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What to do in Strahan, TAS

Prepare to be enchanted by this thoroughly fascinating Tasmanian village.

All aboard for an exciting adventure. Credit: Tourism Tasmania/Rob Burnett

It’s undeniable. Strahan oozes blistering beauty.

Planted within Tasmania’s rugged west coast, this charming and history-rich village bursts with appeal.

It’s a place that immediately evokes feelings of being a world away from everyday life, delivering a series of unforgettable experiences.

And we’re about to introduce you to the best of them.

Ocean Beach is a stunner. Credit: Jason Charles Hill.

Where are we exactly?

Roughly halfway along Tassie’s west coast on the shores of beautiful Macquarie Harbour, which protects Strahan from the wild Southern Ocean. Strahan is on the fringes of mammoth Franklin–Gordon Wild Rivers National Park, part of the World Heritage-listed Tasmanian Wilderness area. It can be reached via a 3.5hr drive from Launceston or just over a 4hr journey from Hobart.

Macquarie Harbour offers Strahan protection from the ocean. Credit: Paul Fleming

Quick history lesson

  • Indigenous occupation dating at least 20,000 years.
  • Officially proclaimed a town in 1892.
  • Named after former Governor of Tasmania, Major George Strahan.
  • Was once the second busiest port in Tasmania.
  • Nearby Sarah Island, within Macquarie Harbour, was home to a penal colony in the 1820s. It was regarded as Australia’s harshest convict prison.

A journey to Sarah Island today is a far cry from the harshness that once awaited its prisoners. Credit: Jason Futrill

The absolute must-do

If you were to experience just one thing while in Strahan, it would have to be a boat cruise, which is filled with spectacular scenery and evocative, emotive stories from the area’s fascinating past.

Regular departures from Strahan take in the likes of majestic Macquarie Harbour, notorious Hells Gates at the mouth of the harbour, and a stop at the former penal colony on Sarah Island.

Cruise mode: The essential Strahan experience. Credit: Paul Fleming

Arguably the highlight is cruising along Gordon River, which snakes its way within Franklin-Gordon Wild Rivers National Park. Here, sprawling temperate rainforest of this World Heritage area abounds. While it makes for a spectacular sight, it also offers a stark reminder of the ruggedness and isolation of Tasmania’s west coast.

Epic: Gordon River. Image supplied Courtesy of RACT Destinations.

For nature lovers

The 1.2km one-way trek to Hogarth Falls is rewarding (50-60 mins return) and is listed as one of Tasmania's 60 Great Short Walks. The path starts in the town centre and passes rainforest-clad surrounds and towering trees and includes informative signage. As well as offering up-close views of the cascading falls, there’s also the chance to glimpse platypus in these surrounds…but temper your expectations!

The walk to Hogarth Falls is popular. Credit: Pete Harmsen

For young and old

Bring your camera and hop aboard the spectacular West Coast Wilderness Railway as it journeys between Strahan and Queenstown. The 35km route takes in a huge array of breathtaking scenery that includes huge gorges, harbour views, and more of that expansive rainforest.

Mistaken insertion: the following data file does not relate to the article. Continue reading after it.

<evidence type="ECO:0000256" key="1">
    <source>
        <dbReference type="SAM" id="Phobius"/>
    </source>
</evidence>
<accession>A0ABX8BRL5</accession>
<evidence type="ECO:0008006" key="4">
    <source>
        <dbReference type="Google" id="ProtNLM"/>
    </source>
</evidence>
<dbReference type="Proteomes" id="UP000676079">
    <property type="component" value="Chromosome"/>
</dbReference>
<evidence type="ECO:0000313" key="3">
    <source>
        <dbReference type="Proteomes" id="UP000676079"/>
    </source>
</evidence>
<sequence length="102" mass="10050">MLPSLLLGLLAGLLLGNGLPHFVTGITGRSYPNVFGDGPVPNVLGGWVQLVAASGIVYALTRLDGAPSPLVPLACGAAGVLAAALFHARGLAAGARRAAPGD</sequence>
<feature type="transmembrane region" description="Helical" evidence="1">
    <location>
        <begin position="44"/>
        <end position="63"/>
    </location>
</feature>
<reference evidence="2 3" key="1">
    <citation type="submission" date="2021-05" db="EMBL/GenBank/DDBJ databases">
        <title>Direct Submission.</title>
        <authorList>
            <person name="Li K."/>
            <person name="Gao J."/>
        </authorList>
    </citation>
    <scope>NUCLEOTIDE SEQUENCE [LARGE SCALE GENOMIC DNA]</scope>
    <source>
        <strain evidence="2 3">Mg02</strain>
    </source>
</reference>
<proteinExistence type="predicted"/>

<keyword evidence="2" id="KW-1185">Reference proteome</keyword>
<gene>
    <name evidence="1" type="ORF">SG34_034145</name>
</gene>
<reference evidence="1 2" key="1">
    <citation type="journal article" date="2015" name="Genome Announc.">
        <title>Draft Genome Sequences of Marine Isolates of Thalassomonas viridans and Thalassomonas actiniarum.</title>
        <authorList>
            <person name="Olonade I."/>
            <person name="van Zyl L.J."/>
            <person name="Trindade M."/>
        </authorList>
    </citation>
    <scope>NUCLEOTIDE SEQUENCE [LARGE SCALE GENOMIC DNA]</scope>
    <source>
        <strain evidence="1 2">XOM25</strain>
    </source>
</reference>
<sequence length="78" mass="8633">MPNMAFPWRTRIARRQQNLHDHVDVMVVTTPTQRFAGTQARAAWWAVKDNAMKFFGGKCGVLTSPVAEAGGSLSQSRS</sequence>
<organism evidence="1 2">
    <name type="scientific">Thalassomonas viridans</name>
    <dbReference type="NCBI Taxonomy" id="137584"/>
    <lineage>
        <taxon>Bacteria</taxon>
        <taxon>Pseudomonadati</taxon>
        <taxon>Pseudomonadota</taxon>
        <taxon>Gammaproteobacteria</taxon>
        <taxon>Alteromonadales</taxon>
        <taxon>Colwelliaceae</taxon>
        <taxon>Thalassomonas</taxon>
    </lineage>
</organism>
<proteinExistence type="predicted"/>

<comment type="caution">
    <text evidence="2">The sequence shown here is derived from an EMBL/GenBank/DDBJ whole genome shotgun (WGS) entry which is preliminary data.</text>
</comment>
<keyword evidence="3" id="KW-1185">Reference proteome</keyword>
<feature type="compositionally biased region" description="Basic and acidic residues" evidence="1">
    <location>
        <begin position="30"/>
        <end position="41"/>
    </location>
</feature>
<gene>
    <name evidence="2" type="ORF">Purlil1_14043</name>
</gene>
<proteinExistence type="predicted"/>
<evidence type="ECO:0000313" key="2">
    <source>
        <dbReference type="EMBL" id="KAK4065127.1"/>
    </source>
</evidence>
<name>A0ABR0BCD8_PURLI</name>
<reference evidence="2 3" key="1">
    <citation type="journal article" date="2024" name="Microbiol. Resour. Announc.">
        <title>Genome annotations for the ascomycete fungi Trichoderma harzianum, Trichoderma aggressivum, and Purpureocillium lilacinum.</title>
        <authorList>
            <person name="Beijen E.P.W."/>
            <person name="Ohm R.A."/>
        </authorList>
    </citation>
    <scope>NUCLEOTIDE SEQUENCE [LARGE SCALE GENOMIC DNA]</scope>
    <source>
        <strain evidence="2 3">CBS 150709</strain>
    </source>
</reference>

Various tours are available, some with meal inclusions. While at Queenstown Station, wander through the railway museum to better gauge the significance and history of these tracks.

Note: Advanced bookings are strongly encouraged.

A journey shrouded in beauty: The West Coast Wilderness Railway. Credit: Hype TV

Budget tips

The following options won’t blow a hole in your wallet:

  • Water Tower Hill lookout: This vantage point reveals views incorporating the waterfront, Macquarie Harbour, Ocean Beach, and more.
  • Foreshore walk: Passes many historical sites and showcases Strahan’s beauty.
  • Henty Dunes: Towering sand dunes with particular appeal for photographers and sandboarders/tobogganers.
  • Ocean Beach: Wild and isolated but beautiful and well-suited to walks.

Henty Dunes provide contrast to the sea of green that dominates much of the west coast. Credit: Paul Fleming

Rainy-day suggestion

Recount more of the area’s convict heritage by witnessing a performance of The Ship That Never Was. This live theatre production is highly rated, evidenced by the fact it’s been performed in Strahan for almost 25 years. The show runs daily at 5.30pm and is presented in movie form from June to August.

When in Strahan, make tracks for a visit to the theatre. Credit: Jason Futrill

Something different

Cruises to remote Bonnet Island offer another excellent experience in Strahan. The island is home to a little penguin colony, includes a historical lighthouse, and gifts excellent bird-watching opportunities.

Bonnet Island affords astounding views. Credit: Ollie Khedun.

Further afield

Day-tripping from Strahan has its benefits. Take the windy 45min drive northeast to Queenstown to soak up the town’s extensive mining heritage. Copper mining and mass logging has created an interesting moonscape backdrop to this cute town, with Eric Thomas Galley Museum among its most notable attractions.

Keep the camera handy to snap the stunning surrounds in and around Queenstown. Credit: Pete Harmsen

A half-hour drive north of Strahan is Zeehan, another old mining town that’s lined with striking buildings, led by the iconic Gaiety Theatre. A stop at the West Coast Heritage Centre is the best way to retrace footsteps from the past, and it details a vast range of themes.

Near Zeehan is the Spray Tunnel, a 100m-long abandoned train tunnel that makes for a fascinating – and eerie! – walk. It leads to mining relics that make for compelling exploration.

The keyhole-shaped Spray Tunnel reveals relics of the west coast's mining past. Credit: Jess Bonde

Book your stay at BIG4 Strahan Holiday Retreat now. Click below.

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